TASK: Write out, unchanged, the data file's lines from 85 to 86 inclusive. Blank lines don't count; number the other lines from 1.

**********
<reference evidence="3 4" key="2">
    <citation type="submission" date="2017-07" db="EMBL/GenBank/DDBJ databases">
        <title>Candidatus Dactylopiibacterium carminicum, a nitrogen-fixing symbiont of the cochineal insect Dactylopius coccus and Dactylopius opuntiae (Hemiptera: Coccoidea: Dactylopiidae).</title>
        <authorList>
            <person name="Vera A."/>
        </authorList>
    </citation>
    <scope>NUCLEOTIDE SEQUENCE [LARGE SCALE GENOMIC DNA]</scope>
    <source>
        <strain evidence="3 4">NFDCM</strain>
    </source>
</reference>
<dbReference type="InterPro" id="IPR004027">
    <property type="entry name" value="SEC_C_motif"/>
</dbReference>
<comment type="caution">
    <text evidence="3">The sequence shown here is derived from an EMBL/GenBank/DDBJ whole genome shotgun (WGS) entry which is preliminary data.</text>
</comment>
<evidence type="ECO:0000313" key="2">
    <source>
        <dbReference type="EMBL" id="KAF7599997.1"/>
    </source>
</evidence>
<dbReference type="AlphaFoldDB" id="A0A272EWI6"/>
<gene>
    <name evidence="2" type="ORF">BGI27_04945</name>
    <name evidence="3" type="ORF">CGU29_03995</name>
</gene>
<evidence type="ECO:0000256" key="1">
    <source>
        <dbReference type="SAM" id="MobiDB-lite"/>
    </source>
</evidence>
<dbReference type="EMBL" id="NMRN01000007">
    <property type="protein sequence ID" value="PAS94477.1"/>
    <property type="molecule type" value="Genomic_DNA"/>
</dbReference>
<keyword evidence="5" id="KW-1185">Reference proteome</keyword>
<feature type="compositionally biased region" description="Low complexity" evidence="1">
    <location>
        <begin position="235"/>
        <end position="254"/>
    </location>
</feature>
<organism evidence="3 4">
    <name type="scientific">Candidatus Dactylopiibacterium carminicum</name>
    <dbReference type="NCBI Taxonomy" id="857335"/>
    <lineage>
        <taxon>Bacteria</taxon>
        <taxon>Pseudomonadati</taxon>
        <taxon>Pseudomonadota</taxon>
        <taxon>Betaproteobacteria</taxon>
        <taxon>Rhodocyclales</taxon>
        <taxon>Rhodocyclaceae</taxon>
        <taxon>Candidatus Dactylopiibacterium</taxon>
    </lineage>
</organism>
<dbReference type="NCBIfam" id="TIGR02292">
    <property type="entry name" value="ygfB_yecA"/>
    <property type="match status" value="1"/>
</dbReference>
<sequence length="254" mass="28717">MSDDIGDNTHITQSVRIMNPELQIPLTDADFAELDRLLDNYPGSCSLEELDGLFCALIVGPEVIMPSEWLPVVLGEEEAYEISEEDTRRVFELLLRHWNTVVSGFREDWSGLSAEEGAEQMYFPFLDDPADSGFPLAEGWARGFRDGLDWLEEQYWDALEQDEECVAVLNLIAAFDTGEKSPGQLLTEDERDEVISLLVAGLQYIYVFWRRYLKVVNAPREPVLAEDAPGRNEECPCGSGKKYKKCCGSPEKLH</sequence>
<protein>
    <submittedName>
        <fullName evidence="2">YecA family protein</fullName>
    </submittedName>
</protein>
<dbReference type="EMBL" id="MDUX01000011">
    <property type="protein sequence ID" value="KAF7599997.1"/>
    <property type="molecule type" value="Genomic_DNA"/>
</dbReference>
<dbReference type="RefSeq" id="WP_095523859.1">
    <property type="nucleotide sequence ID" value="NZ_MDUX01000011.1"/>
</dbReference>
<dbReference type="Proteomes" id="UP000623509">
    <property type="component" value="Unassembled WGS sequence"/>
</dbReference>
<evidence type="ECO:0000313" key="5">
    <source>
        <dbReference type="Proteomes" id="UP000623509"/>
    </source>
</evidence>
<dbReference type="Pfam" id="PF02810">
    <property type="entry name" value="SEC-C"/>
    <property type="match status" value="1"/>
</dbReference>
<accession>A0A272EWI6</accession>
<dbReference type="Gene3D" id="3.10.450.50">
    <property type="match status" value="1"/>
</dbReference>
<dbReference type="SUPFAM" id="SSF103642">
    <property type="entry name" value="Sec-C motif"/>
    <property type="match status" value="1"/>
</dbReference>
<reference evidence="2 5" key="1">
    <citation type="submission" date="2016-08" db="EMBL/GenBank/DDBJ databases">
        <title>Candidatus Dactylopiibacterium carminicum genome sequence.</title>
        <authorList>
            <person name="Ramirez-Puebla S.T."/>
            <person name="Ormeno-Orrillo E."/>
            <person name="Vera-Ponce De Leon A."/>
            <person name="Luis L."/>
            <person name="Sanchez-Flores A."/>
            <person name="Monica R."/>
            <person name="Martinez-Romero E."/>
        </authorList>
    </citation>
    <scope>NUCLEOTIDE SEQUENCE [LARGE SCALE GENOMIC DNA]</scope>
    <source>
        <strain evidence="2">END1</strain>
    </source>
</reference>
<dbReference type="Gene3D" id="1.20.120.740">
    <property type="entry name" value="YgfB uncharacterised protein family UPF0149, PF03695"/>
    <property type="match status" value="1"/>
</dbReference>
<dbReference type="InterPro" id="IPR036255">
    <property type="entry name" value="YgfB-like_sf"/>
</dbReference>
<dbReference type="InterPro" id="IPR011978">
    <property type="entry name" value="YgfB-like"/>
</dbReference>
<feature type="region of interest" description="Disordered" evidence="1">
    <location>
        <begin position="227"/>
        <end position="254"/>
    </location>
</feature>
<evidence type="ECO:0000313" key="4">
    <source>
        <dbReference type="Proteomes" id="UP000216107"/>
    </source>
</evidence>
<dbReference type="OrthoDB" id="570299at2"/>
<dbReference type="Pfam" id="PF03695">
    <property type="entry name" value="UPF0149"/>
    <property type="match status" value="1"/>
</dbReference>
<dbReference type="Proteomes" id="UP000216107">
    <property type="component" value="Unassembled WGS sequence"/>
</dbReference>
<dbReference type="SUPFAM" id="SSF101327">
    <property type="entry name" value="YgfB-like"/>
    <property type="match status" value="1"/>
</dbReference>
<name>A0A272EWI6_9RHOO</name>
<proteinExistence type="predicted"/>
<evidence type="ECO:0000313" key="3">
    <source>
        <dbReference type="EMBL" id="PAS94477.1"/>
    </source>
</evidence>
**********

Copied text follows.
    <property type="match status" value="1"/>
</dbReference>